Diana’s press attention more dangerous than Kate scrutiny – Spenceron March 16, 2024 at 5:00 pm

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Earl Spencer also tells Laura Kuenssberg about the violent punishments he and his sister suffered at the hands of a nanny.

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Princess Diana’s brother, Earl Spencer, has told the BBC that press attention suffered by his sister was “more dangerous” than the scrutiny surrounding the current Princess of Wales.

But, in an interview to be broadcast on Sunday with Laura Kuenssberg, he also said he worries about “what happened to the truth”, amid conspiracy theories about Catherine.

He also told me this week about violence he and his sister suffered at home. As children, he and his sister Diana were punished by a nanny in “painful” ways, he said.

He has just written a book, A Very Private School, about the shocking levels of violence and sexual abuse that he suffered as a young boy when he was sent to boarding school at the age of eight.

Earl Spencer, one of the most prominent aristocrats in the country, said “damaging violence to children” affects them, whatever family they are born into.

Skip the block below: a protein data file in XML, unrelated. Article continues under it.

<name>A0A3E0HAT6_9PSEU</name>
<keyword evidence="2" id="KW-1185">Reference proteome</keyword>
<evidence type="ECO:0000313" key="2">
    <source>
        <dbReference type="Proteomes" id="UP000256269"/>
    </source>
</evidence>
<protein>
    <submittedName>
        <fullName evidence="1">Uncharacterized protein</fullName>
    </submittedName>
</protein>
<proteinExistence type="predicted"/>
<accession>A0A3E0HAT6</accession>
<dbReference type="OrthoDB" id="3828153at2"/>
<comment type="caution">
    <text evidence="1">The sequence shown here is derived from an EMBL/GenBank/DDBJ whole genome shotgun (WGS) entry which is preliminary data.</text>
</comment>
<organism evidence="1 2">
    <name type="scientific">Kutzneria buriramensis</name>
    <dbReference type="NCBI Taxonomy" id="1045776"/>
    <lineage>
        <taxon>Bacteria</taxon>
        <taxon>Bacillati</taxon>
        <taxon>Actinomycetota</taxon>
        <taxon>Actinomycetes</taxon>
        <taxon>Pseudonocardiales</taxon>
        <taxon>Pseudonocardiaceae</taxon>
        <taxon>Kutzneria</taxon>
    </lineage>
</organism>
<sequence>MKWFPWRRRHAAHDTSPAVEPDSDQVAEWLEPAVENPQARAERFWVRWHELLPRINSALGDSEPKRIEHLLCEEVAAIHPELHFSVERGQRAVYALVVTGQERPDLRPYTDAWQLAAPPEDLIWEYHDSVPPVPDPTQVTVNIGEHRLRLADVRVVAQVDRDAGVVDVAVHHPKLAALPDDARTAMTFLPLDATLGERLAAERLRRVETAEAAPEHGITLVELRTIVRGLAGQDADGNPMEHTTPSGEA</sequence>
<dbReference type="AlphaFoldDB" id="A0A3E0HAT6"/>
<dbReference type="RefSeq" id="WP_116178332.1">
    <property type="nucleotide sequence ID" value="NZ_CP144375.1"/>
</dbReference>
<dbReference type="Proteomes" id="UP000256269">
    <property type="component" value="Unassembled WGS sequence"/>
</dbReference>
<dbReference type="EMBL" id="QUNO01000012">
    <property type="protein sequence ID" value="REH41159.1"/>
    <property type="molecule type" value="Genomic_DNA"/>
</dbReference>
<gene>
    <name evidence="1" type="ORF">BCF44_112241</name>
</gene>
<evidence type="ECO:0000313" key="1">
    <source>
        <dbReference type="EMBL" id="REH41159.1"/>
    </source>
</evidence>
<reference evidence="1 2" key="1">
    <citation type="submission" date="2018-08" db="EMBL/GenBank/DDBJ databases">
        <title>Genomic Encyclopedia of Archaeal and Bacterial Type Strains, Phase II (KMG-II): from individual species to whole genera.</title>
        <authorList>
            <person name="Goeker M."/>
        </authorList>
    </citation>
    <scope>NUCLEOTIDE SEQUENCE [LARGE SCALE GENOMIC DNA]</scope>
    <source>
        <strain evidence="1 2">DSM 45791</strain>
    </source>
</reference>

He is perhaps best known for his criticism of the press after his sister’s death in 1997, when he gave a controversial speech at her funeral, promising to protect William and Harry from the kind of intrusion their mother received.

The earl is loathe now to talk specifically about the pressures on his two nephews and the rift between them. But after weeks of speculation online about the health of the current Princess of Wales, I asked if he thought today’s pressures were more potent.

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He told me the situation had been more risky for Diana, saying, “I think it was more dangerous back in the day.”

Diana died when her car crashed as it entered an underground tunnel in Paris while it was being pursued by photographers.

“I think, if I look back to ’97 and Diana’s death, I think that was so shocking too – the circumstances of her death were so shocking, that it did make the industry that supports the paparazzi really consider more carefully what it could and couldn’t do,” he said.

“Not because they had a moral judgement, but because it was unacceptable to the public.”

Following weeks of conspiracy theories about his nephew’s wife, Catherine, Spencer added: “I do worry about what happened to the truth.”

Earl Spencer, Diana’s younger brother, told me at length about the regular beatings and grooming he says he experienced as a child at the hands of staff at Maidwell School.

He has alleged in his book that a female member of staff groomed and abused him and other young boys in their dormitory, and also that the school’s then headmaster, John Porch, inflicted “brutal beatings”.

Maidwell School said in a statement: “It is sobering to read about the experiences Charles Spencer and some of his fellow alumni had at the school, and we are sorry that was their experience.